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PSA Nadir 2 Years After Definitive SBRT for Prostate Cancer: Predictors of Absolute PSA Decline
Stereotactic Body Radiation Therapy (SBRT) has been shown to provide favorable initial PSA response and remains an emerging treatment option for men with localized prostate cancer. Absolute PSA values 2 years post-treatment appear comparable or favorable to other forms of radiation therapy. Despite this, there is a paucity of literature that characterizes predictors for PSA decline 2 years post treatment. This study reports the effect of age and SBRT dosimetry on initial PSA kinetics for patients who have undergone definitive SBRT for localized prostate cancer.
Material and Methods:
Between April 2, 2010 and January 15, 2016, 234 consecutive patients with localized prostate cancer were treated with definitive SBRT without the use of Androgen Deprivation Therapy. The median pre-treatment PSA was 5.6ng/ml (1.3-19.3ng/ml). Gleason scores were 6 (3+3) in 52.4%, 7 (3+4) in 27.0%, and Gleason 7 (4+3) in 15.5%, and Gleason 8 (4+4) in 5.6%. Based on NCCN risk categories, 47.9%, 46.2%, and 6.0% had low, intermediate, and high risk disease, respectively. The median prescription dose was 3500cGy (3500-3625) delivered in 5 fractions. The median age was 67 years (47-88) and the mean CTV size was 80.4cc’s (36.7-197.0). The mean D90 to the CTV was 3713.3cGy. Pearson's chi-squared test was conducted for univariate and binary logistic regression for multivariate analyses.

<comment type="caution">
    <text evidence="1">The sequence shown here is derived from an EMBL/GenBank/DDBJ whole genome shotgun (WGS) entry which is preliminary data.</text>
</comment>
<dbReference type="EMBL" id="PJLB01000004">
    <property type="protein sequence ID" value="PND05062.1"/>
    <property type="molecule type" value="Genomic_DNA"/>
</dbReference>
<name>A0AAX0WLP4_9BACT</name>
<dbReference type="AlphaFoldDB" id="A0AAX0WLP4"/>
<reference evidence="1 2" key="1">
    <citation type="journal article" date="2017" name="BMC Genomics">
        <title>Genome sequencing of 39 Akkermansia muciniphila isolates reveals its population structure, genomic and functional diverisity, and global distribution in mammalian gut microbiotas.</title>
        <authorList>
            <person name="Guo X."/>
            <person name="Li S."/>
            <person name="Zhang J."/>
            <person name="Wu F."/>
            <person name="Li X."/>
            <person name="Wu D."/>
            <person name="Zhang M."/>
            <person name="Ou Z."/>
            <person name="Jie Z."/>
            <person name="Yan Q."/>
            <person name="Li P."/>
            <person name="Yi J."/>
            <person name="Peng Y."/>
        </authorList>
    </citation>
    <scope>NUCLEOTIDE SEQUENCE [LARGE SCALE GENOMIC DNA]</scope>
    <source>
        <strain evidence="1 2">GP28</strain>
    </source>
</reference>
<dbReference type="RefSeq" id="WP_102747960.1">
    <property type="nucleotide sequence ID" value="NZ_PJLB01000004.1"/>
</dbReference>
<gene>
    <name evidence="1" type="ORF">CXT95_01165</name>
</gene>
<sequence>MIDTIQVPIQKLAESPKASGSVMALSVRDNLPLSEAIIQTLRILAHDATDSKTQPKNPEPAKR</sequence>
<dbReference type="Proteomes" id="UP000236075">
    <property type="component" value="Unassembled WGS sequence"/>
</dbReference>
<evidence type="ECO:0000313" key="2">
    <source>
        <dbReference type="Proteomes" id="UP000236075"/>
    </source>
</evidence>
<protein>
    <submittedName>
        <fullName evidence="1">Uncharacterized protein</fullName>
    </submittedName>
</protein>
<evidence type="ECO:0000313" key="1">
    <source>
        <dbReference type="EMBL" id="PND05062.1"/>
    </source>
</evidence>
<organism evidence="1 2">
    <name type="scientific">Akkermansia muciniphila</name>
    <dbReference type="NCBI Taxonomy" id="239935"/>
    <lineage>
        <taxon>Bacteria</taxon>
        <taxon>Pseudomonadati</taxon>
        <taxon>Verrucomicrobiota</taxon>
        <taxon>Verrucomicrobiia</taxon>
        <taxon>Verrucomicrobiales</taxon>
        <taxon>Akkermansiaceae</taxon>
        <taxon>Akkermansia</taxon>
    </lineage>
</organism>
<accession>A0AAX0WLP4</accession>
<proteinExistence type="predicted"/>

At 2 years follow-up, the mean PSA was 0.4ng/ml (.006-192.5). PSA nadirs were <1.0ng/ml for 81.2% of patients; <0.5ng/ml for 56.0% of patients; and <0.3ngml for 35% of the cohort. 5 patients experienced biochemical failure by Phoenix criteria. On univariate analysis, age >60 (39.0% vs. 16.7%, p=.004) predicted for PSA <0.3ng/ml 2 years post treatment. CTV-based dosimetric predictors included D90>3700cGy (39.2% vs. 26.3%, p=.04), D75>3800cGy (40.5% vs. 26.2%, p=.02), and mean CTV dose >3900cGy (43.0% vs. 28.3%, p=.02). Pre-treatment PSA <10.0ng/ml also predicted this endpoint (36.6% vs. 18.8%, p=.05). On multivariate analysis, age >60 (OR 3.685, CI 1.6-8.487, p=.002) was the lone predictor for PSA value <0.3ng/ml 2 years post treatment.
SBRT produces low PSA nadirs when prescribed at doses of 3500-3625cGy. Consistent with previously-conducted analyses, we found a relationship between older age and PSA decline. Higher doses to the CTV predicted for greater PSA decline on univariate analysis, but this was not found on multivariate investigation. Centers conducting dose-escalation with SBRT should remain judicious with dose escalation regimens so as to yield the optimal therapeutic index.